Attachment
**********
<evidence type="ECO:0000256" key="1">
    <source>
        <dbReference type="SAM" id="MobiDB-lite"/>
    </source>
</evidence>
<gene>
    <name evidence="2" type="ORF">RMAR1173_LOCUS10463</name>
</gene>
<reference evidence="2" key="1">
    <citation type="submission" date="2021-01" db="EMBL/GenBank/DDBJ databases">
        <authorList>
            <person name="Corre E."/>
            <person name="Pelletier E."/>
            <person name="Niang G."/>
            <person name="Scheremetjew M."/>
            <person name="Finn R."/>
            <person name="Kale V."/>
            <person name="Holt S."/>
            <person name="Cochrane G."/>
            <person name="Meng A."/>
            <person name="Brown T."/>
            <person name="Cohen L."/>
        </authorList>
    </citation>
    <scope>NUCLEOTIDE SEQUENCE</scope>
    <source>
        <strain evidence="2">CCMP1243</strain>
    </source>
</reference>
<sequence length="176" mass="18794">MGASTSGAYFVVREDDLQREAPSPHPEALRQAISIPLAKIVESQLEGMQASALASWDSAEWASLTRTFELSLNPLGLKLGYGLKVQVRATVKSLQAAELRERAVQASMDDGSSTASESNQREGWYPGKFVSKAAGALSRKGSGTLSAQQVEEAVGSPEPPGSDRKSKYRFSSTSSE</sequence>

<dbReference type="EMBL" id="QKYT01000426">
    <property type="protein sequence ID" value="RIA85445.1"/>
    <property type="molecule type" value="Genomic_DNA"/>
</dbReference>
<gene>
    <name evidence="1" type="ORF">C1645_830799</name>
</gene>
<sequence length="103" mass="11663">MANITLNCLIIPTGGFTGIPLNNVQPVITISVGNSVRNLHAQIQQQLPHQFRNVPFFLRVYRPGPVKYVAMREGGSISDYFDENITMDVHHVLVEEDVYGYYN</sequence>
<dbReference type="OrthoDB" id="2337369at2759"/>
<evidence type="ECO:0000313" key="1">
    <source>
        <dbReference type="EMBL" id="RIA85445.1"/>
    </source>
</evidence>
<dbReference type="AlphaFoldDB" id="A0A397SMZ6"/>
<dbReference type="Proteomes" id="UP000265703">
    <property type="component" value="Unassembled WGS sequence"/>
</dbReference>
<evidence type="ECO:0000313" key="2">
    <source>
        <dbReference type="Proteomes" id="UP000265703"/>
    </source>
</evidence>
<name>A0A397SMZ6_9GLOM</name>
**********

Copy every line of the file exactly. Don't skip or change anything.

<evidence type="ECO:0000256" key="1">
    <source>
        <dbReference type="SAM" id="MobiDB-lite"/>
    </source>
</evidence>
<gene>
    <name evidence="2" type="ORF">RMAR1173_LOCUS10463</name>
</gene>
<reference evidence="2" key="1">
    <citation type="submission" date="2021-01" db="EMBL/GenBank/DDBJ databases">
        <authorList>
            <person name="Corre E."/>
            <person name="Pelletier E."/>
            <person name="Niang G."/>
            <person name="Scheremetjew M."/>
            <person name="Finn R."/>
            <person name="Kale V."/>
            <person name="Holt S."/>
            <person name="Cochrane G."/>
            <person name="Meng A."/>
            <person name="Brown T."/>
            <person name="Cohen L."/>
        </authorList>
    </citation>
    <scope>NUCLEOTIDE SEQUENCE</scope>
    <source>
        <strain evidence="2">CCMP1243</strain>
    </source>
</reference>
<sequence length="176" mass="18794">MGASTSGAYFVVREDDLQREAPSPHPEALRQAISIPLAKIVESQLEGMQASALASWDSAEWASLTRTFELSLNPLGLKLGYGLKVQVRATVKSLQAAELRERAVQASMDDGSSTASESNQREGWYPGKFVSKAAGALSRKGSGTLSAQQVEEAVGSPEPPGSDRKSKYRFSSTSSE</sequence>

<dbReference type="EMBL" id="QKYT01000426">
    <property type="protein sequence ID" value="RIA85445.1"/>
    <property type="molecule type" value="Genomic_DNA"/>
</dbReference>
<gene>
    <name evidence="1" type="ORF">C1645_830799</name>
</gene>
<sequence length="103" mass="11663">MANITLNCLIIPTGGFTGIPLNNVQPVITISVGNSVRNLHAQIQQQLPHQFRNVPFFLRVYRPGPVKYVAMREGGSISDYFDENITMDVHHVLVEEDVYGYYN</sequence>
<dbReference type="OrthoDB" id="2337369at2759"/>
<evidence type="ECO:0000313" key="1">
    <source>
        <dbReference type="EMBL" id="RIA85445.1"/>
    </source>
</evidence>
<dbReference type="AlphaFoldDB" id="A0A397SMZ6"/>
<dbReference type="Proteomes" id="UP000265703">
    <property type="component" value="Unassembled WGS sequence"/>
</dbReference>
<evidence type="ECO:0000313" key="2">
    <source>
        <dbReference type="Proteomes" id="UP000265703"/>
    </source>
</evidence>
<name>A0A397SMZ6_9GLOM</name>